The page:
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Lack of detention space could force CBSA to release detainees, internal memo warns


The Canada Border Services Agency is scrambling to find space to hold high-risk detainees that are set to be transferred from provincial jails in June.

There are delays in retrofitting CBSA detention centres and training staff which may force the agency to release foreign nationals deemed a flight risk or a threat to public safety, or both.

The warning is spelled out in an internal memo sent out by the National Detention Contingency Task Force on March 20. In the document, obtained by CTV News, the task force explains how delays in expanding the CBSA’s immigration holding centres (IHC) combined with the termination of contracts limit its ability to detain dangerous persons.

In June, Quebec and Ontario will join seven other provinces and stop housing high risk detainees facing deportation. Newfoundland and Labrador has also announced that it will terminate its agreement with CBSA next year.

Infrastructure improvements to the Laval Immigration Holding Centre will not be complete until late 2024. The memo states this “will create a capacity gap in the CBSA’s detention capabilities, compromising the CBSA’s immigration enforcement continuum and increasing public safety and program integrity risks.”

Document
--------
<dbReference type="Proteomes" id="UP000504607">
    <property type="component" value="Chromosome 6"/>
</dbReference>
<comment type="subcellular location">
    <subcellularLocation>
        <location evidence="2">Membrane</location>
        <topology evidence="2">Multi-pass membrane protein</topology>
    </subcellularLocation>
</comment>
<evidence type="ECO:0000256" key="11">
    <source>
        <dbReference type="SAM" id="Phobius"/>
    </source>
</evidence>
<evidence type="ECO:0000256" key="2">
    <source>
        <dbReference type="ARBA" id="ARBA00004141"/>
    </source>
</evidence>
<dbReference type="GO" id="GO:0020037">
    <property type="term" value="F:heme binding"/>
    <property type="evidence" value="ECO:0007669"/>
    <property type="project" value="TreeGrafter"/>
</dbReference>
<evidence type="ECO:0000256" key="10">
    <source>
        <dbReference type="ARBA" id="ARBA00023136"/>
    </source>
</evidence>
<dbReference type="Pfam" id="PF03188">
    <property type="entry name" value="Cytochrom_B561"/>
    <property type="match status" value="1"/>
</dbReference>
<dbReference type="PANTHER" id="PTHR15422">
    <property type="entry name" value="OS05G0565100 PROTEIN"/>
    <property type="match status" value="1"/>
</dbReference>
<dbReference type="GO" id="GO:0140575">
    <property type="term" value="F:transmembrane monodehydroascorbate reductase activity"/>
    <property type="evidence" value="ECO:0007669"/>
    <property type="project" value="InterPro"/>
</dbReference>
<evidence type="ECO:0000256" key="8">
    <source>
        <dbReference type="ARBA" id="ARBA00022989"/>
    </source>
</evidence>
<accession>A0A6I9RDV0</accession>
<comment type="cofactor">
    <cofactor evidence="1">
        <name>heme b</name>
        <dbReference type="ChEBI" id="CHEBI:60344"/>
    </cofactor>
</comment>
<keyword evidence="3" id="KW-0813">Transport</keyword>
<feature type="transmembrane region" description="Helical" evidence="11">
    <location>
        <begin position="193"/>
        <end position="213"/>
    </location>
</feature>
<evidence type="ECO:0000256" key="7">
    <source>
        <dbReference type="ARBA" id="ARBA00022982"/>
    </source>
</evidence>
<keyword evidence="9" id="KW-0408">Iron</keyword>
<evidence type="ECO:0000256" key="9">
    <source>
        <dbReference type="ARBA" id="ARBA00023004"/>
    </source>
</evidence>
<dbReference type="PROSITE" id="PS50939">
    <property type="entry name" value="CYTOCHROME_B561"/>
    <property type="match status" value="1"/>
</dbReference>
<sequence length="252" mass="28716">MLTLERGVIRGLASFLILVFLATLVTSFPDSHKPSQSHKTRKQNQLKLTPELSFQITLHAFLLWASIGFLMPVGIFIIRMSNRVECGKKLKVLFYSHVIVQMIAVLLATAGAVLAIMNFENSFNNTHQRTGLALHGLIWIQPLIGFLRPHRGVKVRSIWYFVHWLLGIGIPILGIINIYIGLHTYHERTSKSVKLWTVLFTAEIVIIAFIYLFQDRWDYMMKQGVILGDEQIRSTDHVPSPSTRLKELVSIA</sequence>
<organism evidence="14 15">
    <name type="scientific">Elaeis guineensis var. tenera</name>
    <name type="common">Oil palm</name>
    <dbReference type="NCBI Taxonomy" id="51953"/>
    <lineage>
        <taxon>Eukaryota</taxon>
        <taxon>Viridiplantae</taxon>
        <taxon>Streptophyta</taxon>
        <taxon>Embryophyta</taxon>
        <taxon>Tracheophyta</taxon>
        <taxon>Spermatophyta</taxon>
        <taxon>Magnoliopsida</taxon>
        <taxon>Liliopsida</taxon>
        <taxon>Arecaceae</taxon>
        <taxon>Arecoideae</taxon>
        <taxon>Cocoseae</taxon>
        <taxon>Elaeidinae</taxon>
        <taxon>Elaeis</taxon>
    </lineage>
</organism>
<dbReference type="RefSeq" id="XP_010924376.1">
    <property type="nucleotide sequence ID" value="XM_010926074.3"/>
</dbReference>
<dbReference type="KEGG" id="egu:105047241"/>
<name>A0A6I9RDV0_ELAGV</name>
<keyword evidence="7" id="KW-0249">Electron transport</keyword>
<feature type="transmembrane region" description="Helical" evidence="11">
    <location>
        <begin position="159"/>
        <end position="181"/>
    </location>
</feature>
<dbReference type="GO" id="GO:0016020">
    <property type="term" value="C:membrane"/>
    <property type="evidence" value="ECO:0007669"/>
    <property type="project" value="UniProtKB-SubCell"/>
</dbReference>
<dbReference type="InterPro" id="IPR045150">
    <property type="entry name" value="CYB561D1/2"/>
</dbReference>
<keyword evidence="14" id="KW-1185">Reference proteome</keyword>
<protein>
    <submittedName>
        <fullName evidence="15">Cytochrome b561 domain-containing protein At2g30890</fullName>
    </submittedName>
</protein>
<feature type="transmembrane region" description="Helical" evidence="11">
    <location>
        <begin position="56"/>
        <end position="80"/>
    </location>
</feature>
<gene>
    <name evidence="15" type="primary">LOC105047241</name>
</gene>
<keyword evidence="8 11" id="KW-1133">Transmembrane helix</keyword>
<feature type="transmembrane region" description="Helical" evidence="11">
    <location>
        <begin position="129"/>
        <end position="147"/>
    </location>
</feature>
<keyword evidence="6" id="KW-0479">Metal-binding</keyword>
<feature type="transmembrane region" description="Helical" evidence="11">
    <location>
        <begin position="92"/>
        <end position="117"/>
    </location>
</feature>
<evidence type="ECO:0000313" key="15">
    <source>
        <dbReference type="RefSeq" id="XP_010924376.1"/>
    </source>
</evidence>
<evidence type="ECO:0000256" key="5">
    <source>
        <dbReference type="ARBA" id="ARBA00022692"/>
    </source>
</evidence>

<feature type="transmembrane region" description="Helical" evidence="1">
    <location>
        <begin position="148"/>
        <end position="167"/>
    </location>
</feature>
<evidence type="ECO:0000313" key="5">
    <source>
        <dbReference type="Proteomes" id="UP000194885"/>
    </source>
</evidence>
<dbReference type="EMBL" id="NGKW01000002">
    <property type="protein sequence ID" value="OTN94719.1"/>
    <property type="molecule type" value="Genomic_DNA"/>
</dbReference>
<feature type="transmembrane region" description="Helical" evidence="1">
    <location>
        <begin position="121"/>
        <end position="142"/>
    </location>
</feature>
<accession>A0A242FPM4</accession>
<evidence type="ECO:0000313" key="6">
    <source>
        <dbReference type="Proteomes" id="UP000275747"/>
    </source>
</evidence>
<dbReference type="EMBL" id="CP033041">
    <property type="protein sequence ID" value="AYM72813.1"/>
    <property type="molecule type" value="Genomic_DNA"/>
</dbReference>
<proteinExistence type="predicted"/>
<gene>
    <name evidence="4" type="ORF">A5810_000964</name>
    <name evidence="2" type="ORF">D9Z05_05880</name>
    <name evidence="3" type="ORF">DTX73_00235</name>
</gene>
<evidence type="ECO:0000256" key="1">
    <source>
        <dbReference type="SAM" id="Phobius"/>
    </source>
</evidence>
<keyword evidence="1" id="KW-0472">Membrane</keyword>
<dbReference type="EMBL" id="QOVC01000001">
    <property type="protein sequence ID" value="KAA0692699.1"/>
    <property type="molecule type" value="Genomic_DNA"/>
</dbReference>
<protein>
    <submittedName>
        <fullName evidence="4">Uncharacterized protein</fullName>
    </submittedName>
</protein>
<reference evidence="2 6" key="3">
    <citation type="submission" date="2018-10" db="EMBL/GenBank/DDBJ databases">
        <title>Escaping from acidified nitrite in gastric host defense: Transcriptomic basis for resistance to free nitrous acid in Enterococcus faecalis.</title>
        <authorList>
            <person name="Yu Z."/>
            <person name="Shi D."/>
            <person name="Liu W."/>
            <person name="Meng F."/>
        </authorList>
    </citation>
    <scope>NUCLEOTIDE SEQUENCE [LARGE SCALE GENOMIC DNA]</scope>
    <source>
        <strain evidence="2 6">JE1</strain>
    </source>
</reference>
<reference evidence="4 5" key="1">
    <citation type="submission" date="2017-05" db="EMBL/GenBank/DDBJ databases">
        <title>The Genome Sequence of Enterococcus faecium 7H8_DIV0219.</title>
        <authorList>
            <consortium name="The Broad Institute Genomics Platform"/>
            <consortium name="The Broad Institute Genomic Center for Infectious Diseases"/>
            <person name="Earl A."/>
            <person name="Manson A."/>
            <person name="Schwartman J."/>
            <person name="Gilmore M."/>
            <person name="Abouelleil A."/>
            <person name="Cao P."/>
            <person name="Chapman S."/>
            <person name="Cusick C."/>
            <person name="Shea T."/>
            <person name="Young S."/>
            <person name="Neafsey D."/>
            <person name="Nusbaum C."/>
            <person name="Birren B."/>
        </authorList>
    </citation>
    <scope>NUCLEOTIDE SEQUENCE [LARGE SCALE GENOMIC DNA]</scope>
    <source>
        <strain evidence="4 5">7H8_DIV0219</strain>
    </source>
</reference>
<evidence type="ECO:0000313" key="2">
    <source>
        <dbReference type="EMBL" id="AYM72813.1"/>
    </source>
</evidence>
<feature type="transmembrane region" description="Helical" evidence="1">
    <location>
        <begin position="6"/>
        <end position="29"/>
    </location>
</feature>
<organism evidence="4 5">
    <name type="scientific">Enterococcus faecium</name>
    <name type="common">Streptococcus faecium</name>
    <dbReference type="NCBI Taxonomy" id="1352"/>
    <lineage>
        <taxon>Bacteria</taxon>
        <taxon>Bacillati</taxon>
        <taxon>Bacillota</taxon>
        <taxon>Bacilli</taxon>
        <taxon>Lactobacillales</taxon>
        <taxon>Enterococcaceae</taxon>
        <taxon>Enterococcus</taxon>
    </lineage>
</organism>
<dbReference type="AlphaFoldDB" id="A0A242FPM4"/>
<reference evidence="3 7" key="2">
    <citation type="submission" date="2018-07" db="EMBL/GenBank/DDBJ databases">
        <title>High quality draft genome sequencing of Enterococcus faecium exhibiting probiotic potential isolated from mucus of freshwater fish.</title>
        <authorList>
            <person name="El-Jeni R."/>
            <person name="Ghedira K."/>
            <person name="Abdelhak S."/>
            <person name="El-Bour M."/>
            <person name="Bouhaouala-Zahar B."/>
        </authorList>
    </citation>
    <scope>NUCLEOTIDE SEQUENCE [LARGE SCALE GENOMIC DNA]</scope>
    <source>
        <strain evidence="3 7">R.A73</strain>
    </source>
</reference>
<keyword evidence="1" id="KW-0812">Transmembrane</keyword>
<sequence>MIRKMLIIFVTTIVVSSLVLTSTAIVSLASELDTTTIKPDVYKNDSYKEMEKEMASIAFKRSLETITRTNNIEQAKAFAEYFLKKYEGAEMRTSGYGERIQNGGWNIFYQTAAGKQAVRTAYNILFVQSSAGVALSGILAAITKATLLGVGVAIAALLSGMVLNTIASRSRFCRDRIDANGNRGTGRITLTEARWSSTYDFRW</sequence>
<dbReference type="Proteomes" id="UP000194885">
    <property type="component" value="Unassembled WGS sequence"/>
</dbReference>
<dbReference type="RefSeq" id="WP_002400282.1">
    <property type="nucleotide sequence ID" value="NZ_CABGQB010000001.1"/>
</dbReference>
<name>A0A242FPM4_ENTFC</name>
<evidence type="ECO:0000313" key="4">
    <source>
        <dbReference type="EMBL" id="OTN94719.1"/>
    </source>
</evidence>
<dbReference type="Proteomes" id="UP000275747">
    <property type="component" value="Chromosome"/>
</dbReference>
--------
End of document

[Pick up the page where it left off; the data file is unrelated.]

To mitigate the risks of the temporary loss of detention capacity, the task force says it will evaluate each detainee case and limit detention only to individuals posing the highest public safety risk and release others.

In its memo, the agency recognizes its contingency plan “may result in higher rates of non-compliance.”

This internal memo, obtained by CTV News, warns of a potential 'capacity gap in the CBSA’s detention capabilities.'

In 2023, a total of 5,248 persons were detained by the CBSA throughout the year. They were jailed for an average of approximately 17 days. Foreign nationals are detained after the Immigration and Refugee Board of Canada determines they are a flight risk or a danger to the public or themselves. Sometimes they are detained if there are questions about their identity.

Approximately 16 per cent of detainees are considered high risk and held in provincial jails. It can take months for them to be deported.

Mark Weber, the president of the Customs and Immigration Union, says the three existing CBSA detention centres in Toronto, Laval, QC and Surrey, B.C do not have adequate security infrastructure.

The facilities have shared sleeping quarters and open spaces and do not have separate individual cells that can be locked.

Weber says he’s baffled that the federal government appears unprepared for this. Alberta gave notice it was going to stop taking immigration detainees in 2020, and provinces need to provide at least one year’s notice before canceling their contracts.

A previous CBSA document outlining priorities for then-newly appointed public safety minister Dominic Leblanc last year projected that capacity to house approximately 150 to 200 higher risk individuals would be required by fall 2024.